Following the murder of Robin Miller, the ongoing investigation by the law enforcement authorities into the activities of the Johnstons *758 intensified. As a result, Dale, Mitchell, Griffin and other gang members were arrested for various gang activities, and all agreed to cooperate as Commonwealth witnesses. The authorities were led to the common grave containing the bodies of James Johnston, Dwayne Lincoln and Wayne Sampson. (N.T. 2/21/80, 2239-2275). Dale, Mitchell, Griffin and the others provided the authorities with additional information concerning all the murders and other gang activities.

On January 29, 1979, David Johnston and the petitioner were each charged with five counts of criminal homicide (murder), one count of criminal conspiracy, criminal attempt-criminal homicide, aggravated assault, and a weapons offense. On the same date, Bruce Johnston, Sr. was charged with the same crimes and an additional count of criminal homicide (murder) involving one Gary Wayne Crouch. Following preliminary hearings, the three Johnstons were held for trial. Informations were subsequently filed against the three and the cases were consolidated for trial.

As stated earlier, the court transferred venue from Chester County to Cambria County because of massive pretrial publicity. As the result of the additional charge of criminal homicide lodged against Bruce Johnston, Sr. prior to trial, his case was severed from those of his two brothers.

On January 29, 1980, the joint trial of David Johnston and the petitioner commenced. The Commonwealth and the defense presented, in all, nearly 150 witnesses during the 23 days of trial, and on March 18, 1980, the jury returned the aforementioned verdicts. (N.T. 3/18/80, 5664-67).

 

II. PROCEDURAL HISTORY

After disposition of post-trial motions, Judge Sugerman sentenced petitioner to four (4) consecutive life sentences on the murder conviction and twelve and one-half (12½) to twenty-five (25) years on the related charges to be served consecutive to the life sentences.

Petitioner filed a direct appeal to the Pennsylvania Superior Court (No. 3030 Phila.1983). Prior to the disposition of the direct appeal, petitioner filed a motion requesting a new trial on the basis of alleged after-discovered evidence. Subsequently, the Superior Court remanded the case to Judge Sugerman for a hearing on the after-discovered evidence allegations. On May 26, May 27 and June 10, 1987, Judge Sugerman held evidentiary hearings with respect to the after-discovered evidence allegations made by petitioner, by his co-defendant, David Johnston and by Bruce Johnston, Sr. who had been tried separately. On May 9, 1989, Judge Sugerman issued a 343 page opinion addressing the issues raised by petitioner on direct appeal and in the motion for a new trial based upon after-discovered evidence. Commonwealth v. Johnston, Crim. No. 037779 (C.P. Chester Co. May 9, 1989).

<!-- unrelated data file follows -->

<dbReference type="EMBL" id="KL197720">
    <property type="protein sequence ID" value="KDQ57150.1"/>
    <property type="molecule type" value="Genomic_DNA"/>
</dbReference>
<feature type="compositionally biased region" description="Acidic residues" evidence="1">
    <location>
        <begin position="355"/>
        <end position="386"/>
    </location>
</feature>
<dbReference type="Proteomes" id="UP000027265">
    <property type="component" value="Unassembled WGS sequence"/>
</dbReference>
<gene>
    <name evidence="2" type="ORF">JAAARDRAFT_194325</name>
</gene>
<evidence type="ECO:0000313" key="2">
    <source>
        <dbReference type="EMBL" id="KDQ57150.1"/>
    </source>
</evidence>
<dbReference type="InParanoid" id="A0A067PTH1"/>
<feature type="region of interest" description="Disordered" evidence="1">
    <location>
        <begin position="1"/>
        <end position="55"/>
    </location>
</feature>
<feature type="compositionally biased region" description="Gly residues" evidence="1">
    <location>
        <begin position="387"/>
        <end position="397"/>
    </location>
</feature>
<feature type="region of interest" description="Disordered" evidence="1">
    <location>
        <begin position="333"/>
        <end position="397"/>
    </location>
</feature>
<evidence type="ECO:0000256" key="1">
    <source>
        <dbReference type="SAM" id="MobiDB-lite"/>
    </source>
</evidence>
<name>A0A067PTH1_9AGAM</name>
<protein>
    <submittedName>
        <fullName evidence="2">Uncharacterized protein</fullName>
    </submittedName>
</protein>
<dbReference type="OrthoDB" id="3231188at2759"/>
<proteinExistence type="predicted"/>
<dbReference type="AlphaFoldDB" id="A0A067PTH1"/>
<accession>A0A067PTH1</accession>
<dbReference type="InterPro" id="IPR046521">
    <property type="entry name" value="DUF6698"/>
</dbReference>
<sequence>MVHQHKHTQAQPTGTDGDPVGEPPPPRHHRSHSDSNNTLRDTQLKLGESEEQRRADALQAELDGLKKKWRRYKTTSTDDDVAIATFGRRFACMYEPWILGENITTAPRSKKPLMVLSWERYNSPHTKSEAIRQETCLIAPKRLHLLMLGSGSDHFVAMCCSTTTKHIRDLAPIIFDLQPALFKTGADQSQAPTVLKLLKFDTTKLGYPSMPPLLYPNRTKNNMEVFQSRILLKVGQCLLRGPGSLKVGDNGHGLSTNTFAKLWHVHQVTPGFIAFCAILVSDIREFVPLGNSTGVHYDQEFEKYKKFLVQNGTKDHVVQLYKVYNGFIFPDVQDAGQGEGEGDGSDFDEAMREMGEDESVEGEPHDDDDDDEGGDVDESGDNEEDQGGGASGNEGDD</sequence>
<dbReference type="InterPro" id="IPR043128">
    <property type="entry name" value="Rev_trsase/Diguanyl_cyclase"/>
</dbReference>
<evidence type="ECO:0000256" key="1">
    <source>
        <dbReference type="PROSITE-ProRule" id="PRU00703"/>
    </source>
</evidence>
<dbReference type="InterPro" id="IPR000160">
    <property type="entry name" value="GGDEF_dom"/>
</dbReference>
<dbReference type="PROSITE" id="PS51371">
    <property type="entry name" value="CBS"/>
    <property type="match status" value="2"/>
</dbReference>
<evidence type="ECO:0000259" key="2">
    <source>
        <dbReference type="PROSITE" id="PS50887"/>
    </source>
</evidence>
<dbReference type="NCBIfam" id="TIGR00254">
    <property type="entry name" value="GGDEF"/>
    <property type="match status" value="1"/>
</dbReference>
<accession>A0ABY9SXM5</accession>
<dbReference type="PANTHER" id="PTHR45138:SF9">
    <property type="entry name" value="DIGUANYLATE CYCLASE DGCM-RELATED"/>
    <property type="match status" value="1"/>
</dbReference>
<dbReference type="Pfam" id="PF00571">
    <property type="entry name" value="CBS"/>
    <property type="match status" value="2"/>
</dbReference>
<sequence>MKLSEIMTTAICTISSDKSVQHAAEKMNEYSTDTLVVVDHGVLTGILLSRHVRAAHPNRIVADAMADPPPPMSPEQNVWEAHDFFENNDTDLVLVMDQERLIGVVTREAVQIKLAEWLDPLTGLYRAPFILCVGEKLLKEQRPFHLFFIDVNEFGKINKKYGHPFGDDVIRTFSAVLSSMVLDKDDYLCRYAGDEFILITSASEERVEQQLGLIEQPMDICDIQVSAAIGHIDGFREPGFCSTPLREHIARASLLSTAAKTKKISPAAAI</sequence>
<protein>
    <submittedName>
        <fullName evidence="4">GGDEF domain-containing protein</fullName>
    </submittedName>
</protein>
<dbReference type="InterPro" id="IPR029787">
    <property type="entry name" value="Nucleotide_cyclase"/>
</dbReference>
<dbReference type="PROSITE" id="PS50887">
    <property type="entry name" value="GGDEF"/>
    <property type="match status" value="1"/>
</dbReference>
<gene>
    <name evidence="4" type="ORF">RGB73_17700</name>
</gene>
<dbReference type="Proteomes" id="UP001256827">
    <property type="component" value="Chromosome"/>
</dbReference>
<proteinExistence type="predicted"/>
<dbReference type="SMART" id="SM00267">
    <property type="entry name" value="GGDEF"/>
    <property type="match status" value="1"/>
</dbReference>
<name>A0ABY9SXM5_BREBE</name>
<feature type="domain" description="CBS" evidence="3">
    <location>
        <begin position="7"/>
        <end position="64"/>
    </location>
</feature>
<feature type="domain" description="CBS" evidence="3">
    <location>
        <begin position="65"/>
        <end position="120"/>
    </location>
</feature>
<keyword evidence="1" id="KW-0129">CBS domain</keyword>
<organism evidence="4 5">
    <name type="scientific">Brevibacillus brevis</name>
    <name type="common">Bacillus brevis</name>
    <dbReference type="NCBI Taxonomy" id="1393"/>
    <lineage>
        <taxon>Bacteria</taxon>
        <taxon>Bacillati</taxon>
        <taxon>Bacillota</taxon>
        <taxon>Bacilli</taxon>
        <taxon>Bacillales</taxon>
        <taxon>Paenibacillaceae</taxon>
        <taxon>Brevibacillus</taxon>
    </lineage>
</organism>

On June 8, 1989, petitioner filed a separate appeal from that portion of Judge Sugerman's ruling denying the motion for a new trial based upon alleged after-discovered evidence (No. 1587 Phila.1989). Both that appeal and the original direct appeal, No. 3030 Phila.1983, were consolidated. On May 31, 1990, the Superior Court affirmed the petitioner's conviction and sentences, including the denial of petitioner's motion for new trial based on after-discovered evidence. Commonwealth v. Johnston, 402 Pa.Super. 655, 578 A.2d 38 (1990). A petition for allowance of appeal to the Supreme Court of Pennsylvania was docketed at No. 610 E.D. Allocatur Docket 1990 and denied by the supreme court on May 14, 1991. On June 14, 1995, petitioner filed his petition for a writ of habeas corpus in this court raising the five aforementioned claims.

 

III. DISCUSSION

 

A. Exhaustion of State Court Remedies